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I'm working on improving my Python skills and have been doing a daily code problem. For the problem:

Given a word W and a string S, find all starting indices in S which are anagrams of W

For example s = "abxaba" and w = "ab" should return [0, 3, 4], s = "cbaebabacd", w = "abc" should return [0, 6]

Is there more efficient/pythonic solution than the code I wrote? Storing the queue as a list and casting it to set twice per loop feels like it must be inefficient.

def anagram_indices(w, s):

  w = set(list(w))

  queue = []
  index = []

  for x, i in enumerate(list(s)):
    queue.append(i)

    while(w.issubset(set(queue[1:]))):
      queue.pop(0)

    if w == set(queue):
      index.append(x-len(w)+1)

  return(index)

word = "ab"
string = "abxaba"

print(anagram_indices(word, string))
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  • \$\begingroup\$ Hey Cooper, could you give us some examples of what your code is supposed to output for some inputs? \$\endgroup\$ – IEatBagels Aug 22 at 15:33
  • 2
    \$\begingroup\$ Question edited! \$\endgroup\$ – Coop M Aug 22 at 16:16
  • \$\begingroup\$ print(anagram_indices("abab", "abxba"))returns [0, 3] \$\endgroup\$ – stefan Aug 22 at 16:23
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index is a singular noun that doesn't represent of group of things, therefor it isn't a good name for an array.

Your method is named anagram_indices and returns an array, I like to call the returned array results, so it's clear that the array are the anagram indices.

Using i and x is very confusing, so much that it made me question my own knowledge of the enumerate function. I expected i to be the index and x to be the letter, while it's the opposite. You should rename those with better variable names. Actually, using single letter variable names is almost never a good idea, there are some edge cases. I expect a variable named i to represent an index, for example.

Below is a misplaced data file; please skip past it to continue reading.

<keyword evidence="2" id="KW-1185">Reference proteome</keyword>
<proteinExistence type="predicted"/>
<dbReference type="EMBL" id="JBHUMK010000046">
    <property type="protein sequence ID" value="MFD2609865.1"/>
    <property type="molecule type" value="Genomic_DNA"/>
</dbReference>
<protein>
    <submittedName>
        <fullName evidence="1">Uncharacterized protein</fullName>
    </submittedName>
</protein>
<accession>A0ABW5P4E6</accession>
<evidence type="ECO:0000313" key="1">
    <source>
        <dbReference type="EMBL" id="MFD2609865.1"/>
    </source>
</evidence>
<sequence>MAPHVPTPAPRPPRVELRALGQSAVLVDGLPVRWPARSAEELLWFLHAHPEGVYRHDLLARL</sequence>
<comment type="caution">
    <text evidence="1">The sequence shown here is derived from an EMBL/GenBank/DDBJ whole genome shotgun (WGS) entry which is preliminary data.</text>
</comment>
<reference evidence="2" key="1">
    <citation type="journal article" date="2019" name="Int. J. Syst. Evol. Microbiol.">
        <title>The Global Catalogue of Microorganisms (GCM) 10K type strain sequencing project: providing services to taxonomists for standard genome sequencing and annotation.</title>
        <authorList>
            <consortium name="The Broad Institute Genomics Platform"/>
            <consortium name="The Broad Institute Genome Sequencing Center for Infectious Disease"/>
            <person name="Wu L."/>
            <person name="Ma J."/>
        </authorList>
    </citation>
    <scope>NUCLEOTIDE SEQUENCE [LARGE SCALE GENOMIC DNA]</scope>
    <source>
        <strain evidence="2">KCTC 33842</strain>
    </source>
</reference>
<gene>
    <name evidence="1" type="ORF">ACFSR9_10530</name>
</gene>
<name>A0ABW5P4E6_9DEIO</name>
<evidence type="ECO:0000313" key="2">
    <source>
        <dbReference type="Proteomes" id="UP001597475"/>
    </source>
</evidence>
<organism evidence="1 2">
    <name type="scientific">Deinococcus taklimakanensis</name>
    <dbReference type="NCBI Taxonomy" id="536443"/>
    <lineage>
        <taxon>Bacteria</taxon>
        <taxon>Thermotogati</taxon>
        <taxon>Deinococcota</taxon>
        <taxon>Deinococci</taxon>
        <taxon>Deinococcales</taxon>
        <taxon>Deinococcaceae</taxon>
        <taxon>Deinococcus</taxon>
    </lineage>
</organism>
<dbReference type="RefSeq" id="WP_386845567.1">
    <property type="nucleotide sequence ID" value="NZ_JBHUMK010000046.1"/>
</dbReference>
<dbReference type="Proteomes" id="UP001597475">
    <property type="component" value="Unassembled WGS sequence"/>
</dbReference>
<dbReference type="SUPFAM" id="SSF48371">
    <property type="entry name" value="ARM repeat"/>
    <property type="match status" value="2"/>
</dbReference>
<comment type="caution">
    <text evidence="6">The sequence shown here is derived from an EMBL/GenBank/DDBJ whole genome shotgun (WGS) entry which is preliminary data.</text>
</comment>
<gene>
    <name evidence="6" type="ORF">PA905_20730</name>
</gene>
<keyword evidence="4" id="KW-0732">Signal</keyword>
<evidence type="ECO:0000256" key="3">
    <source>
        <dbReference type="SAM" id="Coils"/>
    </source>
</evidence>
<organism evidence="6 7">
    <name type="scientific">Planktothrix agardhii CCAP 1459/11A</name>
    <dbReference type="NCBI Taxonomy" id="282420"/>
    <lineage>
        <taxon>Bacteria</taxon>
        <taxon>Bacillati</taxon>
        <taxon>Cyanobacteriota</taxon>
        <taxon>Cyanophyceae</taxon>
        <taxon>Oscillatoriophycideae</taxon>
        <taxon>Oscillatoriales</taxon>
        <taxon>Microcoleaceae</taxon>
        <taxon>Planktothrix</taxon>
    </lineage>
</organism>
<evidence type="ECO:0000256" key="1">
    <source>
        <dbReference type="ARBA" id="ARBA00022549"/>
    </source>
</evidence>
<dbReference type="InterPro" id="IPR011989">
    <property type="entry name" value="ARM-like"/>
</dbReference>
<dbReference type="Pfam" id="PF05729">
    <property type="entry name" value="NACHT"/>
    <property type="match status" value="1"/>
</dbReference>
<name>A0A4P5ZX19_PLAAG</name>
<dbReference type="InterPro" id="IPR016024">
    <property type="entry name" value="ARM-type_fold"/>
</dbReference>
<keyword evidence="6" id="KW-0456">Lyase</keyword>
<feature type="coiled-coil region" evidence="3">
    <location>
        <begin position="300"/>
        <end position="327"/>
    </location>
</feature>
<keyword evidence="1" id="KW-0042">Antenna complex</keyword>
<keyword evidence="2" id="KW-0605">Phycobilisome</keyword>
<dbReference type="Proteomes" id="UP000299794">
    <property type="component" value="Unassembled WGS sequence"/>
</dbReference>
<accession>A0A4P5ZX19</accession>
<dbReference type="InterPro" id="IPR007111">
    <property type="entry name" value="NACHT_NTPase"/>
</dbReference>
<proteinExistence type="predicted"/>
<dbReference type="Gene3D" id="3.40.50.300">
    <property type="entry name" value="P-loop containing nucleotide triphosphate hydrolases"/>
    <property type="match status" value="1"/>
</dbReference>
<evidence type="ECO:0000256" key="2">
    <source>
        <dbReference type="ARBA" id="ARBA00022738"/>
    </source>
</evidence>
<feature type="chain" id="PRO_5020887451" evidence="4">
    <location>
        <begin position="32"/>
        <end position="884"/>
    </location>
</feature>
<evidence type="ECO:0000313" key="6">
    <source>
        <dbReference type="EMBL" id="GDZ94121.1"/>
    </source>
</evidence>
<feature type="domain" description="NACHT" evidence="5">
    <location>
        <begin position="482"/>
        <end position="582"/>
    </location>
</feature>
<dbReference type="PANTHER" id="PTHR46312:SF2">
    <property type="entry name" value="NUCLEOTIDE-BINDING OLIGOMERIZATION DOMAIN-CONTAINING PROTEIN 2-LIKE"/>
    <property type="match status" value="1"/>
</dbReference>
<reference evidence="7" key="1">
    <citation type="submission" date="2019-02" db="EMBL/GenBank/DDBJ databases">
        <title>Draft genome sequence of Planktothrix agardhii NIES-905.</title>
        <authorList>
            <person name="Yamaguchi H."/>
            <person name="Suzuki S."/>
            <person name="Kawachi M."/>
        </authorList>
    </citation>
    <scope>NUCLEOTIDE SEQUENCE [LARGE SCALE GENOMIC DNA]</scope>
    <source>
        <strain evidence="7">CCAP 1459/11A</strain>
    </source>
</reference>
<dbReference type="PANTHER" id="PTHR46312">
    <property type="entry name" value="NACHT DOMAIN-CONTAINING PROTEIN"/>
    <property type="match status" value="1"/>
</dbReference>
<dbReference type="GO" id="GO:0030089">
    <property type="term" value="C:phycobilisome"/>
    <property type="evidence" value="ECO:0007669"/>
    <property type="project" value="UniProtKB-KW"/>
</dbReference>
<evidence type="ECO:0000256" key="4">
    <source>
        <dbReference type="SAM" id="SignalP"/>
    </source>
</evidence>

Your algorithm itself is fine, but the naming is very confusing, which is kind of a problem.

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list

A str is an iterable itself, so calling list on it in w = set(list(w)) and for x, i in enumerate(list(s)): is unnecessary.

set

a set only has the unique elements. If the word w contains any double letters, they will be only counted once. A Counter is a more appropriate data structure

deque

For the queue, a deque (double ended queue) would be a better data structure then a list for additions on one end, and pops on the other. If you define the maxlen, you don't even need to explicitly pop.

generators

You can forgo the index list, and instead yield the index at which there is an anagram

def anagram_indices2(w, s):
    len_w = len(w)
    if len_w > len(s):
        return # or raise an Exception
        # raise ValueError("`w` must not be at longer than `s`")

    word_counter = Counter(w)
    queue = deque(s[:len_w-1], maxlen=len_w)

    for i, char in enumerate(s[len_w-1:]):
        queue.append(char)
        if Counter(queue) == word_counter:
            yield i

The s[:len_w-1] is so you don't have to make a separate check for the first round of words

Which gives:

 list(anagram_indices2(word, string))
[0, 3, 4]
 list(anagram_indices2("abab", "abxbabas"))
[3]
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